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Sweet Symbols - SF Symbols


Jan 08, 2021

4 min readLast Updated Dec 14, 2022

What are SFSymbols?

SF Symbols are set of over 2,400 consistent, highly configurable symbols you can use in your app. As they are integrated into the San Francisco system font they automatically ensure optical vertical alignment with text for all weights and sizes.

Design to work with text

SF Symbols is not just an icon. It designs to work along with their text. It comes in nine weights — from ultralight to black — to match a weight of the San Francisco system font.

Each symbol is also available in three scales: small, medium, and large.

Improved Optical alignment

Using optical alignment was a challenging in SF Symbol. Until version 1.1 it was not possible to horizontally align symbols. It automatically ensured the vertical alignment if used with the San Fransisco system font.

With the 2.0 update, you can now give symbols negative side margins that are supported by both standard and custom symbols. This should give you enough control to visually align symbols horizontally.

Multicolor Symbols

By default, a symbol can use an app's accent color. In SF Symbols 2 and later, you can use multicolor symbols to display images that contain more than one color.

The newly introduced multicolor symbols are unique compared to tinted symbols as they automatically adapt to appearance modes like Dark mode, accessibility settings, and vibrancy.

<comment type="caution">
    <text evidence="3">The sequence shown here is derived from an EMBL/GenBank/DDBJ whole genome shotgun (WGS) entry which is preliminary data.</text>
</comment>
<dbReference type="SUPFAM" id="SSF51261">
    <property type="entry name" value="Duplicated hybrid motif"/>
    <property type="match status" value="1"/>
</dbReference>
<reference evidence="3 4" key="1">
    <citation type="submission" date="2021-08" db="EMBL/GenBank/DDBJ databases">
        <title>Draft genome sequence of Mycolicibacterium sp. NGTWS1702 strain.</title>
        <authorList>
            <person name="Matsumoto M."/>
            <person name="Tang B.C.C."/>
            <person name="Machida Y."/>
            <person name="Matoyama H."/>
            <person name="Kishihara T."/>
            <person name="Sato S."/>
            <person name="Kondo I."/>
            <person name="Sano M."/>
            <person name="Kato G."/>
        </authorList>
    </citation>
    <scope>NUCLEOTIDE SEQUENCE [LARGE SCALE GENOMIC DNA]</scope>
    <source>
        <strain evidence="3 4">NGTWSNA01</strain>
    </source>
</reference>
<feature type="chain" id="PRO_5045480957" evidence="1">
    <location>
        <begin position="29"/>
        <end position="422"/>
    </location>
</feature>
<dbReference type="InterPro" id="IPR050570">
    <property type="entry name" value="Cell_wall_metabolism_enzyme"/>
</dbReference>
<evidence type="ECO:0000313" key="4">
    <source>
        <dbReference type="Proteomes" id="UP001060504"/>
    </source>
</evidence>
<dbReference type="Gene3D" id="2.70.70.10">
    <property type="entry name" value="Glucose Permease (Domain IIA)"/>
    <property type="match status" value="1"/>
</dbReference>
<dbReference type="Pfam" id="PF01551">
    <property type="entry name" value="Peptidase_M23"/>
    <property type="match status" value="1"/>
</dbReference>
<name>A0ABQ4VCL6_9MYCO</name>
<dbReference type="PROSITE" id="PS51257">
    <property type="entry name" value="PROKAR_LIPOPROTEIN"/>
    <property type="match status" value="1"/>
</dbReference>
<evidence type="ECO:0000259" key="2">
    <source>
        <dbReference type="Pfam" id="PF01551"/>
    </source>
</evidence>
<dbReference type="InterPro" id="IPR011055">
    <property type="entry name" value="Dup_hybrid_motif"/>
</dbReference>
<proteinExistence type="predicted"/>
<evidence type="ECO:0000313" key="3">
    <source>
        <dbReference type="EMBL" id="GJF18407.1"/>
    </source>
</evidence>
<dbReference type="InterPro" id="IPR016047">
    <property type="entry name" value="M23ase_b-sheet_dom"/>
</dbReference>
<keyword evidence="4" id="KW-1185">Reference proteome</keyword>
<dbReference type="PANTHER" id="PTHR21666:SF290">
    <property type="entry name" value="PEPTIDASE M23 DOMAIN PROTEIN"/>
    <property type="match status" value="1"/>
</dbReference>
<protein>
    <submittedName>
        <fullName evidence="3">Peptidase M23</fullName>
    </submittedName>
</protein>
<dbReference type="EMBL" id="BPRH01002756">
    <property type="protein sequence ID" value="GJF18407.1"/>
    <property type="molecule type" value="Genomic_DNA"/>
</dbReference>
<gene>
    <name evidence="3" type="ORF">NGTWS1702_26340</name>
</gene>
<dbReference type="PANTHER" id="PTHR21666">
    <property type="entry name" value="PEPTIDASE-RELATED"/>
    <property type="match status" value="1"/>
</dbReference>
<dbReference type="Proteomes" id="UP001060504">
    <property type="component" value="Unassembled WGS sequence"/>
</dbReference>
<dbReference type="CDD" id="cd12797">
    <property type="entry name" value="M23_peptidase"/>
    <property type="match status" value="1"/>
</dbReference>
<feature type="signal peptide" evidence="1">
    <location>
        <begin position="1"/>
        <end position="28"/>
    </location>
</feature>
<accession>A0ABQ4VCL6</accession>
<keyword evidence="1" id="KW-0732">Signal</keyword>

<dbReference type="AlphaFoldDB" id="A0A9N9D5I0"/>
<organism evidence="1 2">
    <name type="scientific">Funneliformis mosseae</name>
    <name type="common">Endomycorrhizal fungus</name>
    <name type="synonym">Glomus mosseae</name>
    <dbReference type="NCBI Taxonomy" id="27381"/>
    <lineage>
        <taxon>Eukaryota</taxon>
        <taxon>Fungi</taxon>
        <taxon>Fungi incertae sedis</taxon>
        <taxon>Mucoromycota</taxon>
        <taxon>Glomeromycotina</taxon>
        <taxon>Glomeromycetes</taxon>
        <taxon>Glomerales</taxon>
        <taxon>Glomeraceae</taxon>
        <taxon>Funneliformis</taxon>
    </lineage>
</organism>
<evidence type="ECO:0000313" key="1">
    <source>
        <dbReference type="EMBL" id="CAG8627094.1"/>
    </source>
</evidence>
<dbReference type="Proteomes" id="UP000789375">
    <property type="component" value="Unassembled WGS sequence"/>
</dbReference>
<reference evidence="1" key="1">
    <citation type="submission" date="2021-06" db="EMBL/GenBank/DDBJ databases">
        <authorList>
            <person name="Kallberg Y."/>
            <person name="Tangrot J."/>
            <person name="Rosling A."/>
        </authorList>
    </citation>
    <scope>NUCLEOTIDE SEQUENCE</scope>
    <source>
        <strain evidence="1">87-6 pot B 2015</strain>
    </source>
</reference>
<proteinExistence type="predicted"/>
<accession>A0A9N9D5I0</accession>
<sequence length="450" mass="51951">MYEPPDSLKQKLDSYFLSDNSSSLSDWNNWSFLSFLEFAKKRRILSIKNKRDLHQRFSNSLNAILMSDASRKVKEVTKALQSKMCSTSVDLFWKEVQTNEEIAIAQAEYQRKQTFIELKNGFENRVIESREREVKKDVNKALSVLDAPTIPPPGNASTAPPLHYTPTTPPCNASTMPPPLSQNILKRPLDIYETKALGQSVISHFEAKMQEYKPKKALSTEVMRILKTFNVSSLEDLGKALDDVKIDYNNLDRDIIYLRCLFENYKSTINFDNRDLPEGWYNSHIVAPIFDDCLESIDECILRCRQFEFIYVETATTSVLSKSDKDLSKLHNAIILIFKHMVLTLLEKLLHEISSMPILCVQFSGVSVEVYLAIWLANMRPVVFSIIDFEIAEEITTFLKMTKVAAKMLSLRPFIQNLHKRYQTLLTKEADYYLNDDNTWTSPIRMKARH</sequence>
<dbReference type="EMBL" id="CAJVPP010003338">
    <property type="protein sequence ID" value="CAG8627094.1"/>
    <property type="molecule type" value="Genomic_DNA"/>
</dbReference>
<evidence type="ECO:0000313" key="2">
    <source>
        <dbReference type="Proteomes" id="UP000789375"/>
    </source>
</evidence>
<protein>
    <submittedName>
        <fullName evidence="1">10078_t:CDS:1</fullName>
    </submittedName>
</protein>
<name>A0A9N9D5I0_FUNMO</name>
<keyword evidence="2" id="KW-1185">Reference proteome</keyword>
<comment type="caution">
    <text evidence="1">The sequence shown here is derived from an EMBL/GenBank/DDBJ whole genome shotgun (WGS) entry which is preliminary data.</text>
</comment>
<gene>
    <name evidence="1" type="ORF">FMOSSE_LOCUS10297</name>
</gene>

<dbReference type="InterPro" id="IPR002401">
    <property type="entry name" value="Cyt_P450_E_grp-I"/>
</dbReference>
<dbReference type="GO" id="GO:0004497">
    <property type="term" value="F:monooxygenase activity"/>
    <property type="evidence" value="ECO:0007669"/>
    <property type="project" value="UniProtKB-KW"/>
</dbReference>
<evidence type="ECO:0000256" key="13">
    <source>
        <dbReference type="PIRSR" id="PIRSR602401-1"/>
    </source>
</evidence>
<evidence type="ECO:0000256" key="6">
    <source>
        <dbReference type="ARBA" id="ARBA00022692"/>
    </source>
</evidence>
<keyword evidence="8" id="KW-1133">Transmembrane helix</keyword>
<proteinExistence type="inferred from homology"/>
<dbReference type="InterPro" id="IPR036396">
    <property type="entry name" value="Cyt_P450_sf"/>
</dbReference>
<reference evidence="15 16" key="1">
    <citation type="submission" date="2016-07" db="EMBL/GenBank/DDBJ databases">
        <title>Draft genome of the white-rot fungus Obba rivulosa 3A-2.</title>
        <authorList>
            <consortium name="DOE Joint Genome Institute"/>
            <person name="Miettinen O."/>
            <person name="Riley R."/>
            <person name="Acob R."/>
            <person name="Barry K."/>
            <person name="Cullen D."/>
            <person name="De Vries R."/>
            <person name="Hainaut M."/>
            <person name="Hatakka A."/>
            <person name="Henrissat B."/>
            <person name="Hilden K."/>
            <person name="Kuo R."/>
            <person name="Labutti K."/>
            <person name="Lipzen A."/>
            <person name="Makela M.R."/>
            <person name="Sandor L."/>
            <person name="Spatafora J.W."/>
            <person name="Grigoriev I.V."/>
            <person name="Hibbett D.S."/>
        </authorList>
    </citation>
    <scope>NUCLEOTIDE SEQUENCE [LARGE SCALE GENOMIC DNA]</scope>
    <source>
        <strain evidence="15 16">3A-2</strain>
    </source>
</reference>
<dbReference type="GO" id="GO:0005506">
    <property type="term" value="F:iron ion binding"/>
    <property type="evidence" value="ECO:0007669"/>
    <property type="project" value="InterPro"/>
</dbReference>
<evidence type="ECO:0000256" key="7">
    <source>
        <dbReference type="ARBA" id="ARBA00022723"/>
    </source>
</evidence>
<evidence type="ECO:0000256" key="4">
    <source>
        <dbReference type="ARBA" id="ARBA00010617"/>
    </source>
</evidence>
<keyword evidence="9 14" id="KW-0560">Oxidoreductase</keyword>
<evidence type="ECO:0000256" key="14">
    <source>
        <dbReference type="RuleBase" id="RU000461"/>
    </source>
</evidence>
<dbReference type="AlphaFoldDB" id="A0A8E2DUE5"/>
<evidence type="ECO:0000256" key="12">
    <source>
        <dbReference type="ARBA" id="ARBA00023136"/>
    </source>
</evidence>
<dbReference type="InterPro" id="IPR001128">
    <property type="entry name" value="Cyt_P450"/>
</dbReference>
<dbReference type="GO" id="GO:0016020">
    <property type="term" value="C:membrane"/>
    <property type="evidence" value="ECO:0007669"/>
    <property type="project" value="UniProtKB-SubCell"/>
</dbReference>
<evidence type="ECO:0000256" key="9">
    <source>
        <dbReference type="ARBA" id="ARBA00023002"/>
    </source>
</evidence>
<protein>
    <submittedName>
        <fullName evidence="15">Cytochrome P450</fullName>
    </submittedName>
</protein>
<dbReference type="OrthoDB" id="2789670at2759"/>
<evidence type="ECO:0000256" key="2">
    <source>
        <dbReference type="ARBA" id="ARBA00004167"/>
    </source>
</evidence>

Custom Symbols

You can create custom symbol if there is no symbol available to match your requirements. The exported SVG version of a symbol is well structured and can be used as a base for your custom symbol. You can modify the SVG version of a symbol using a vector-editing tool like Sketch or Illustrator. Use the result in your app as you would use the original SVG version of a symbol. Custom symbols don't support adaptive color.

Localized Symbols

Another great new feature is the localized symbols variants to support right-to-left writing systems as well as script-specific symbols for Hebrew, Arabic, and Devanagari.

How to use SFSymbol ?

We can initialize SFSymbol with a new  UIImage as Apple treats it as an image.

Swift :

UIImage(systemName: "star.fill")

SwiftUI :

Image(systemName: "star.fill")

change the scale of an SF Symbol in Swift

It allows you to set the font, scale, point size, weight, and text style.

Swift :

let boldFont = UIFont.boldSystemFont(ofSize: 24)
let configuration = UIImage.SymbolConfiguration(font: boldFont)

titleLabel.font = boldFont
let image = UIImage(systemName: "", withConfiguration: configuration)

SwiftUI :

let font = Font.system(size: 24).bold()

Image(systemName: "").font(font)

You can use any of below available option that suits your case and this all are text related.

init(pointSize: CGFloat)
init(pointSize: CGFloat, weight: UIImage.SymbolWeight)
init(pointSize: CGFloat, weight: UIImage.SymbolWeight, scale: UIImage.SymbolScale)